When I saw the scene in the Oscar-nominated Dallas Buyers Club in which a sad-eyed doctor told the skeletal Ron Woodroof, played by Matthew McConaughey, that he had full-blown AIDS and would die within weeks, I sunk low in my seat and covered my eyes.
It’s hard for me to watch movies about AIDS because I lived it, and it remains the stuff of my nightmares. In the summer of 1990, just after my second child was born, I stood in a hospital room beside my febrile, disoriented husband, John—a promising young journalist whose heterosexuality I never doubted—as a doctor handed him the same diagnosis and imminent death sentence.
It’s also hard because I never see myself in these movies. There are women doctors, nurses, social workers, coworkers, sisters, friends, prostitutes, and drug addicts—but never anyone like me or all the other HIV-negative wives of men with AIDS with whom I huddled in a Greenwich Village church basement that awful summer 24 years ago. We weren’t just wives in that church. We were mothers of soon-to-be fatherless children, too.
Back then, people thought homosexual men got AIDS from unthinkable sex acts in bars and bathhouses. People feared they could catch it from handshakes, toothbrushes, and toilet seats. Imagine their reaction if they heard our husbands, the fathers of our children – guys just down the street – had it.
Each week, our unmerry little band drilled down one thing and one thing only: the importance of hiding the truth of what was killing our husbands to protect our young.
After our husbands died, which they did quickly back then, we scattered like the four winds, dropping each other – and AIDS – like hot potatoes.
At the same time, scores of gay men were in the fight of their lives. I would see them on the evening news, valiant Davids struggling up against powerful government and corporate Goliaths, desperate for help, for a cure for the “plague.” I envied them for their brotherhood, but there didn’t seem room for me, for my uniquely maternal struggle with AIDS. How could these men, mostly childless, understand how my secret burned at PTA meetings? Or my irrational panic when a child coughed or spiked a high fever? How could they relate to how my stomach churned when I thought a blind date had discerned the truth of how my husband died? Or my fear of being touched?
I fantasized keeping step with these men marching against the tide, a red ribbon boldly tacked to my breast. Then I’d remember the skirt I was wearing, protecting my children in its folds, which would surely trip me up.
Last year, my son, the baby born just before his father was diagnosed with AIDS, graduated from college while his older sister graduated from medical school.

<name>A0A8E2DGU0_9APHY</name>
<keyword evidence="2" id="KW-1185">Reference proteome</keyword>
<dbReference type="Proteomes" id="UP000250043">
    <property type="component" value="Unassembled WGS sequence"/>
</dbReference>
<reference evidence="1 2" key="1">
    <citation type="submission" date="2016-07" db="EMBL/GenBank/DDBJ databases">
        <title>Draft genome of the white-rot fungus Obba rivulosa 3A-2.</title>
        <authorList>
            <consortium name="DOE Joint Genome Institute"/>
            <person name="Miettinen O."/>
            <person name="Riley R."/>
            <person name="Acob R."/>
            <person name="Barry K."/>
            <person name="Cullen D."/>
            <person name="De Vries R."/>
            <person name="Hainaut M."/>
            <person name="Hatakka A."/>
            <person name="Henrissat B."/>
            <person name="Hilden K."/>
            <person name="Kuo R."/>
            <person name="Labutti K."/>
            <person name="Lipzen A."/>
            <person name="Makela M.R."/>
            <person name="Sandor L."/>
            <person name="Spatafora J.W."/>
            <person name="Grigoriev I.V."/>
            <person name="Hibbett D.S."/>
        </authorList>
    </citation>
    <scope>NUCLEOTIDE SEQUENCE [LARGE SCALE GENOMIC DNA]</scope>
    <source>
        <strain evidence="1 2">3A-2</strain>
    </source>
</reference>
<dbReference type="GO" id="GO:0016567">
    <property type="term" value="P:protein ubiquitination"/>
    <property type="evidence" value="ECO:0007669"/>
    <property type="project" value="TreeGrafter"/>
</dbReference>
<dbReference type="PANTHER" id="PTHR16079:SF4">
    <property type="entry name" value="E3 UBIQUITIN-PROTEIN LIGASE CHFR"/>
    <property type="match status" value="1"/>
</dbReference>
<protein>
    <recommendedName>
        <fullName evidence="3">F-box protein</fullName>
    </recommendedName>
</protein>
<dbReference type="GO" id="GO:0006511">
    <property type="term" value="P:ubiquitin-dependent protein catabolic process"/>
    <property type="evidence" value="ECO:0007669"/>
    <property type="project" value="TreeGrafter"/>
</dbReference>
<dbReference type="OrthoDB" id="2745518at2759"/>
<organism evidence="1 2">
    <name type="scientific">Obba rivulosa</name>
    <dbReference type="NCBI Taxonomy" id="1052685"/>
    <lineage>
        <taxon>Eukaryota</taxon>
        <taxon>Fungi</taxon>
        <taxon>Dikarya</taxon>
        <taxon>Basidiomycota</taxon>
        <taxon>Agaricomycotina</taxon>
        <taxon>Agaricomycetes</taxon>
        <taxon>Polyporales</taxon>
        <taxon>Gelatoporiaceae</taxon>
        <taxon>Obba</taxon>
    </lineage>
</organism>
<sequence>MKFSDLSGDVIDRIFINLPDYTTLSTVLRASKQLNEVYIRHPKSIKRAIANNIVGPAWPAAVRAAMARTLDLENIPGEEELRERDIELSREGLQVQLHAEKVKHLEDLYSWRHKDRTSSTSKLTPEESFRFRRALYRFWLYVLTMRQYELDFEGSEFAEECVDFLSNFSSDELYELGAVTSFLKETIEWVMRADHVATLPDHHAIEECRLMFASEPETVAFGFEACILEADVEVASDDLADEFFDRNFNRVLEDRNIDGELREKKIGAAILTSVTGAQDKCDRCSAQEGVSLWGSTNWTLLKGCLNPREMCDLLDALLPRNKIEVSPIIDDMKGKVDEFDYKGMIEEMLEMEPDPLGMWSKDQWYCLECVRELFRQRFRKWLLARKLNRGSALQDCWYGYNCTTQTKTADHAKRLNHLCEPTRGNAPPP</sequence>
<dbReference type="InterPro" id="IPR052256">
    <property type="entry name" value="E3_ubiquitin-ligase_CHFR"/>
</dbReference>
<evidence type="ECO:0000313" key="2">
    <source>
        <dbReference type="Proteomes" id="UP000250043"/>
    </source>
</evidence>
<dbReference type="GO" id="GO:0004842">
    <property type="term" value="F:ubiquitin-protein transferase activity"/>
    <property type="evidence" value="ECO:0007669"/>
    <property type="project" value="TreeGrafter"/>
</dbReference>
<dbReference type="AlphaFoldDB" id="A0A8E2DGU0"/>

At the same time, I looked up and saw that something called Modern Family had become The New Normal. I saw swelling numbers of young people calling themselves LGBTQIA. Even NBA players and All-American athletes were out. And powerful antiretroviral drug therapies were saving AIDS patients’ lives.
Could I now finally use the words “husband” and “AIDS” in one sentence?
I was tentative at first. It was a struggle inserting John into conversations after so many exhausting years keeping him out. But then I began talking more freely and meeting women like me.
This fall, I found myself sitting at lunch with two co-workers from a regional office halfway across the country. One had been an AIDS social worker in the ‘90s, and the other had lost a brother to AIDS the same year John died. He had also left behind a wife and child.
Meeting women touched by AIDS became a game of telephone. Like me, most had kids who had grown up and no longer needed protection from stigma. Like me, they were not only ready to talk, they were desperate.
Some, of course, were not just like me. Some had buried their husbands but been left behind carrying the AIDS virus. When it comes to coming out about AIDS, they are far, far braver than I.
Yet, in the end, we are all sisters who have survived the secrets, shame, and stigma endemic to the disease. We are at long last able to say, “Don’t forget, we were there, too.”
Women comprise 27% of all new cases of AIDS in America, many infected by heterosexual contact. In some regions, that number skyrockets as high as 40%. Since 1985, the proportion of AIDS diagnoses reported among women has tripled. To remain secretive and invisible about AIDS today can mean one less person getting tested, getting on the right treatment program, or conducting an honest relationship.
Dallas Buyers Club is a movie that strives, in my opinion, to be as honest about AIDS as box office numbers will allow. Which, in the end, is not all that honest. Ron Woodroof was married and infamous for sleeping with both men and women. Yet, there is no mention of Woodroof’s wife in the movie, and he’s portrayed in the movie as a homophobic heterosexual. We never find out what happens to the lissome young women with whom he engages in a coked up threesome at a time when his immune system is crashing and he is most infectious. Did these young women end up getting AIDS, too?
Someday, perhaps, there will be more honest movies about AIDS that will serve to more accurately memorialize it.
Maggie Kneip is a veteran of the publishing industry, with a career spanning 20 years as a publicity and marketing executive at Bantam Doubleday Dell, Scholastic Inc., and Abrams. She has also performed her own cabaret act at Manhattan’s Metropolitan Room and The Laurie Beechman Theatre. She is currently at work on a memoir entitled, Left Unsaid: Love at the Dawn of AIDS.